This afternoon we read Garmann's Summer because it is that time of year. Our school year is fast coming to a close. In the book, Garmann's summer is almost over. Garmann is six-years-old and when summer ends, he will go to school for the first time. He is scared.
We are all scared of something and Garmann wonders about this. He asks each member of his family what they are scared of. One of the tiny, ancient aunts who visit him each summer is scared of the snow. Why would you be scared of snow wonders Garmann and the children listening to the story? Snow and all its promises of cold, slipperiness are dangerous for a tiny, ancient aunt encumbered with a walker. The children listening to the story can't imagine being scared of snow. The other tiny aunt is afraid of dying. She imagines a wagon that will carry her into the starry sky though.
The ancient aunts have all the time in the world and no time to lose. Garmann's summer is coming to a close. The next thing is coming. The unknown thing. He is scared about starting school. Later, one of the children told me that he is scared of only two things, "I am scared of ghosts and alligators. Not school, no, just ghosts and alligators."
We are all scared of something. Being scared is a real part of our lives -- snow, dying, ghosts, alligators, and going to school. All the people in Garmann's family are scared of something different -- small or big things, things that may happen, or things that will most certainly happen. I show the children that Garmann does go to school. Garmann's school play yard is featured in the third book. It is in our nature to say, "Oh look, he is having fun at school." But the thing is, he isn't having fun at school. Being scared of school is quite reasonable and not having fun at school is also a possibility. But in that third book, he also finds his way out of being scared. We just have to wait and watch for it to happen. We have to sit with his fear and hold it a minute just as we do our own fears. Then we can find wagons to carry us out to our very own starry skies.
The rest of the afternoon showed this to be true. The children had to hold yet another funeral. We found a dead shrew at the bottom of the steps with two perfect, but almost invisible puncture wounds in its little neck. Our burial experts fashioned a bed from tissues including a mattress and pillow with a little blanket folded and tucked just under its chin. Another one of the children instructed us to cross our hands, stand around the edges of the grave, and also to look down solemnly. He told us that he had been to two real-life funerals so he knew exactly what to do. I asked the class if the shrew had found a wagon to travel into the starry sky with and no one answered. We have buried, in short order, two baby birds and now this shrew. The children have officially recognized that we have a cemetery.
What once would have brought pause and fearfulness has now become shaped into tradition and observation of ceremony. Once the bowing of heads and sprinkling of dirt and marking the grave with the sign reading, "Shrew" were all done, off the children ran to mix and bake mud pies and stir up poison stews and travel in spaceships to far away galaxies. The only anxious moment was arriving at an agreement for the placement of the dogwood blossoms. Should they go in the grave or on top? On top.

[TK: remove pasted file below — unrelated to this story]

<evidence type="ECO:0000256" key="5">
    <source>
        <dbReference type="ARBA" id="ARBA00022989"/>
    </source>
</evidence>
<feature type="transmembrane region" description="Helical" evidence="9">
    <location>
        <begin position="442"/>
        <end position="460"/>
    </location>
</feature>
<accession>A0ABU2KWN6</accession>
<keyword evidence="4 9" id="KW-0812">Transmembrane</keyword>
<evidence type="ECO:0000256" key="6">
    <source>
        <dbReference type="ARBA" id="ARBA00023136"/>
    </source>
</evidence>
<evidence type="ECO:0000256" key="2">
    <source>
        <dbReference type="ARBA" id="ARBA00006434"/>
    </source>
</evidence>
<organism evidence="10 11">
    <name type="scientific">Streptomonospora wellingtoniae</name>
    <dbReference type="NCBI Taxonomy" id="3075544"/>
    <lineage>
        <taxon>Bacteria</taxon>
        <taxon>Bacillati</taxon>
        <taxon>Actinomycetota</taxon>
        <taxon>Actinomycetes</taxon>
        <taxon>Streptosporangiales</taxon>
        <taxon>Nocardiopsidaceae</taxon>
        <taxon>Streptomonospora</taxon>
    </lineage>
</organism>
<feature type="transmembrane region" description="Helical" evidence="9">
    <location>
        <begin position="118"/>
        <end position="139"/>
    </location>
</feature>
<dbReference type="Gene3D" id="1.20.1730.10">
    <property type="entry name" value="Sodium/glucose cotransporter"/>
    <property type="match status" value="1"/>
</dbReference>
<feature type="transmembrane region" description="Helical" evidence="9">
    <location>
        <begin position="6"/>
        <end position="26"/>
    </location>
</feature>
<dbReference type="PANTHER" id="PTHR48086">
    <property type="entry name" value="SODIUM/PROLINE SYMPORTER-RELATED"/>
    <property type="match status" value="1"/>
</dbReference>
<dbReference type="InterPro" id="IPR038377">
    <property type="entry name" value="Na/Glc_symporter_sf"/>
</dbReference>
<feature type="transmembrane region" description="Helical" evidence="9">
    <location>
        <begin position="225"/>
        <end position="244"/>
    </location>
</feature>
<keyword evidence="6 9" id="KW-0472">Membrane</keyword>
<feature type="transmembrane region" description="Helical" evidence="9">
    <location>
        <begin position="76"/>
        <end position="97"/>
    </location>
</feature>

But then things got really complicated. While the children played, the sky grew dark, and before we knew it a long, low growl of the thunder sounded and then another. I would have to take the children inside. The thunderstorm predicted for the evening was already here. One of the children frantically looked for the car he brought with him to school, "It's metal!" he yelled as he began to cry. He knew that there was something dangerous about metal and lightning mixed together. On any other day, he would have left it. He certainly had no idea where he left it even now. It was found but even as he began to catch his breath from being scared one of the other children began to cry as more thunder was followed by a flash of lightning. Here we are, in real life scared. Not all of us, just some, because just like the characters in the book, each of us is scared of something different.
As we went inside the school, the children knew that we would have an "Everybody Story" which is something I tell to fill time. Actually that they knew this is kind of funny because I thought I was the only one who knew I was filling time with these stories. The children knew all along but because they are featured in these stories, love them. I have several stories, all unfinished. "Finish the sandworm story!" said one group while another wanted the rest of the Melisande story. But we couldn't get to any story really because the scariness of the thunderstorm was overwhelming for one of the children, "Did you shut the door?" he wailed, "Because the lighting could get inside!!!!!"
If anything could prove a story in a book to be true, the thunderstorm did that for us. Some of us were scared of the thunderstorm, others were not. Using the book as a guide, we can also see that simply acknowledging the fear and giving it room to breath would serve the scared child better than dismissing the fear with false reassurances. Try this on instead..."You are afraid. What information, tools, and materials will you need to build your wagon that will take you to the starry sky?" Or even better, "I will sit with you and this fear. Tell me more about it."